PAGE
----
Ok, so they weren’t a real band, and it’s not really a rock documentary, but it had to go on the list! Did you live the Wayne’s World experience? I did, as a part time roadie for two Kiss concerts during the 70’s. I crack up every time I see the Alice Cooper scene: that was me with the ‘backstage pass.’ Wayne’s World is an innovation inspiration simply because of the enthusiasm and inspiration that these two misfits carry about with them as they pursue their mission. of achieving great success!

Key innovation lessons:

  • Goal oriented: “Let me bring you up to speed. My name is Wayne Campbell. I live in Aurora, Illinois, which is a suburb of Chicago — excellent. I’ve had plenty of joe-jobs, nothing I’d call a career. …… OK, so I still live with my parents, which I admit is both bogus and sad. But at least I have an amazing cable access show and I still know how to party! But what I’d really love is to do “Wayne’s World” for a living. It might happen, tsshyeah, and monkeys might fly out of my butt.”

#7 The Clash Live: Revolution Rock

Innovators constantly mix it up, change, evolve their product and style, and never go stale.

If a band can go from punk to reggae-oriented punk with a touch of Spanish flamenco, it’s certainly a leader in innovation. And Clash excelled as an innovative band because it’s music and lyrics also tied into the rage of the region: “Guns of Brixton” will always be a classic commentary on the mood of Britain during the race-infused riots of 1979. They came to influence everyone from the Beastie Boys to U2 to Green Day. This documentary shows them during their early years, full of energy, drive and innovative attitudes!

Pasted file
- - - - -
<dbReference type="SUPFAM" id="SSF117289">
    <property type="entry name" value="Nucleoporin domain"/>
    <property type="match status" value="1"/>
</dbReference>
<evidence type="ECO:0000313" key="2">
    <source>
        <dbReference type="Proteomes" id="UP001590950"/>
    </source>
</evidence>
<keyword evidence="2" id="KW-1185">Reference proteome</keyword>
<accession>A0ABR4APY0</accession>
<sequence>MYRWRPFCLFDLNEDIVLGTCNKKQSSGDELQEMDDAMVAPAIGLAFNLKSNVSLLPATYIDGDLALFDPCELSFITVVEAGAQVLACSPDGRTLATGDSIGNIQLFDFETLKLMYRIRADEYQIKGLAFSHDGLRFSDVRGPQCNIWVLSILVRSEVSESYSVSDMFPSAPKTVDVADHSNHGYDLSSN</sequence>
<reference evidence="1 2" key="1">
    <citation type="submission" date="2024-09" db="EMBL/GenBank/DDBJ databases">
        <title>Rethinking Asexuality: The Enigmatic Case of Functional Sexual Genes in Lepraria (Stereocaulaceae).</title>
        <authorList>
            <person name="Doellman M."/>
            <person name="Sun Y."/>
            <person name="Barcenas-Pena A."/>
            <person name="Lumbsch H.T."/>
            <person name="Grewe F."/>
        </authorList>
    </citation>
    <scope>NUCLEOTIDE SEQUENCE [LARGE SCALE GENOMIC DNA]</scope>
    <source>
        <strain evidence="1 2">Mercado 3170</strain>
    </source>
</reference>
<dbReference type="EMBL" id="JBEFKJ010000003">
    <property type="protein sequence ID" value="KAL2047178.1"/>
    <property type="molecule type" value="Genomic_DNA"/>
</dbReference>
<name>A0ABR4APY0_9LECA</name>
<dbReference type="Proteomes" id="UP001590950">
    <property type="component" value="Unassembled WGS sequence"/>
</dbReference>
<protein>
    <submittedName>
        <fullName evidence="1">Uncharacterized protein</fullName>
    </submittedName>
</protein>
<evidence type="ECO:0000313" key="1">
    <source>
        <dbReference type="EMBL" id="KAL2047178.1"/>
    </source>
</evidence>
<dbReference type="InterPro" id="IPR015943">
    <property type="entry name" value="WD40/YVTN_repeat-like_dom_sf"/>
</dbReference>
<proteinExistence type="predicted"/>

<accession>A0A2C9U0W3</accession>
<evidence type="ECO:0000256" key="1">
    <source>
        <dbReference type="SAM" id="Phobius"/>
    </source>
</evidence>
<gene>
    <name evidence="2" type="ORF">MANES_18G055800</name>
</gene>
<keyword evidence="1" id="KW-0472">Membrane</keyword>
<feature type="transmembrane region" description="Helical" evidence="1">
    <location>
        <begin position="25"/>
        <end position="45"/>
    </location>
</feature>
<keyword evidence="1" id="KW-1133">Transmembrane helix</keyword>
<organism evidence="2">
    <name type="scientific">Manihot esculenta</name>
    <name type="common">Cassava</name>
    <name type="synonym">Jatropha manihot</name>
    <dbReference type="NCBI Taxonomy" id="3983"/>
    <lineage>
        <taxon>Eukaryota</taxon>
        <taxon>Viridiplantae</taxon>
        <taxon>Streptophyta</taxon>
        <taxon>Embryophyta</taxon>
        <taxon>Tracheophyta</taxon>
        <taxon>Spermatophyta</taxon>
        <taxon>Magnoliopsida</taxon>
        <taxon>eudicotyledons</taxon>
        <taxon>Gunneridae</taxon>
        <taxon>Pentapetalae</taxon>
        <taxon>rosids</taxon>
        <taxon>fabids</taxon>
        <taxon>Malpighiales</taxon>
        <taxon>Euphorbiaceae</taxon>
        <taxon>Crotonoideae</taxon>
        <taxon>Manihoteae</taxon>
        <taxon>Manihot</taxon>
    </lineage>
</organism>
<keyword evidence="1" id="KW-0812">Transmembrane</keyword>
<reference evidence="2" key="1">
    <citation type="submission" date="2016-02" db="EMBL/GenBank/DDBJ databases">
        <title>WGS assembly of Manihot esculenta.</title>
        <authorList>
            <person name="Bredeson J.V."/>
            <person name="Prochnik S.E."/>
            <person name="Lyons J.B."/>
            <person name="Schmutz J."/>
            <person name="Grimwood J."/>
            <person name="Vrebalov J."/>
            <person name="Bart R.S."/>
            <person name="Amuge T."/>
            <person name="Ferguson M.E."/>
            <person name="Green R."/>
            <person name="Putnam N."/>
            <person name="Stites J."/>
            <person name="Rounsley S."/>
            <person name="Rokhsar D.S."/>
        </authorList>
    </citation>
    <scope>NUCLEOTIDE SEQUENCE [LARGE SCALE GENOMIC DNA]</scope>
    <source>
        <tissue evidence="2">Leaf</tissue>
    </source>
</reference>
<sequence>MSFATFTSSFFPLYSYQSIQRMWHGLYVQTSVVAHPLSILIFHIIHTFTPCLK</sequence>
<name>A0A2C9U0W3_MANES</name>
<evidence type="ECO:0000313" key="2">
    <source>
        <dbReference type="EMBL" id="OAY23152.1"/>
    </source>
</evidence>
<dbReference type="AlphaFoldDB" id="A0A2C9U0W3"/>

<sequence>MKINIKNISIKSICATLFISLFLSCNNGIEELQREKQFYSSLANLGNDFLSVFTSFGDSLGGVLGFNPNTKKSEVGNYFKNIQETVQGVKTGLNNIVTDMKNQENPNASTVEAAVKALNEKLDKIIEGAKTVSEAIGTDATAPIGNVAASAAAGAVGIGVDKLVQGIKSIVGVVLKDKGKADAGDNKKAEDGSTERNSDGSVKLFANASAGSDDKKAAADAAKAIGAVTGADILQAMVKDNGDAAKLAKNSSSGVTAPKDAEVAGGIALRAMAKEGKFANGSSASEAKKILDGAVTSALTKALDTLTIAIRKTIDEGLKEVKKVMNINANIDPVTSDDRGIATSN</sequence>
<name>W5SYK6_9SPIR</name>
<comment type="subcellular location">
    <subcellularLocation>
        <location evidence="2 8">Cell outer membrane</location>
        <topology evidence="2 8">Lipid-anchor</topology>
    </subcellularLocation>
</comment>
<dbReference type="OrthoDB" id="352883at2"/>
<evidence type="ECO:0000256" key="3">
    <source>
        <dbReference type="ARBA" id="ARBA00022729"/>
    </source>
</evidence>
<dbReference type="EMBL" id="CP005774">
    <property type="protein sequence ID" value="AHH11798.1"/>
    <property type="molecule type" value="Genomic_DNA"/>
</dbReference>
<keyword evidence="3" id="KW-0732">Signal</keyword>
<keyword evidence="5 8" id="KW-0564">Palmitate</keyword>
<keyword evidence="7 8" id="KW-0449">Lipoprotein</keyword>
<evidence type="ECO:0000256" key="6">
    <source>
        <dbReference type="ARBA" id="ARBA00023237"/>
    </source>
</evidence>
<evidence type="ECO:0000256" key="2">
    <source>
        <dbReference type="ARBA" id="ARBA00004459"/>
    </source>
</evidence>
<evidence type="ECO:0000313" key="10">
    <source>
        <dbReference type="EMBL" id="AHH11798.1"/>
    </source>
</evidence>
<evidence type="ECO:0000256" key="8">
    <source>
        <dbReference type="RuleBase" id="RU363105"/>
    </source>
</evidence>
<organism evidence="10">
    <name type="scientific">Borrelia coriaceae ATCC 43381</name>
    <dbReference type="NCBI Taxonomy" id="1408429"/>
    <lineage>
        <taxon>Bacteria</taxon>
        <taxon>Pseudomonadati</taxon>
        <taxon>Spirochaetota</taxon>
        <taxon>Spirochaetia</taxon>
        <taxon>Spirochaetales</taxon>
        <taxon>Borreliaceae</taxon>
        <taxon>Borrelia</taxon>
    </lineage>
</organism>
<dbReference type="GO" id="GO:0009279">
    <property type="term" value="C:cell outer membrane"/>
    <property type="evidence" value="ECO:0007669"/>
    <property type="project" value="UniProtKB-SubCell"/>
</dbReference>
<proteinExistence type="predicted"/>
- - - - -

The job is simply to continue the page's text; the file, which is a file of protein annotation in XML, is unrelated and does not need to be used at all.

Key innovation lessons:

  • Each and every transition the band made involved a huge leap in musical style and focus – they were naturals at innovation
  • Their music is an influential now as when it hit the scene some thirty years ago

#6 Rush: Beyond the Lighted Stage

Real innovators stick with what they believe in, despite what they are told by others

When Rush first appeared on the scenes in the 70’s, they were told by lots of folks that their music — cerebral, deep, and complex — would never appeal to a big audience. They went on to record 2112 and instantly endeared themselves to an audience of hundreds of millions, becoming one of the biggest rock bands of all time.

Key innovation lessons:

  • Don’t always listen to the experts:
  • There always exists a market for a product that is unique, complex and unlike anything else out there! Product differentiation is a core innovation capability!

#5 Metal: A Headbangers’ Journey

Exploring and understanding the unique motivations of niche markets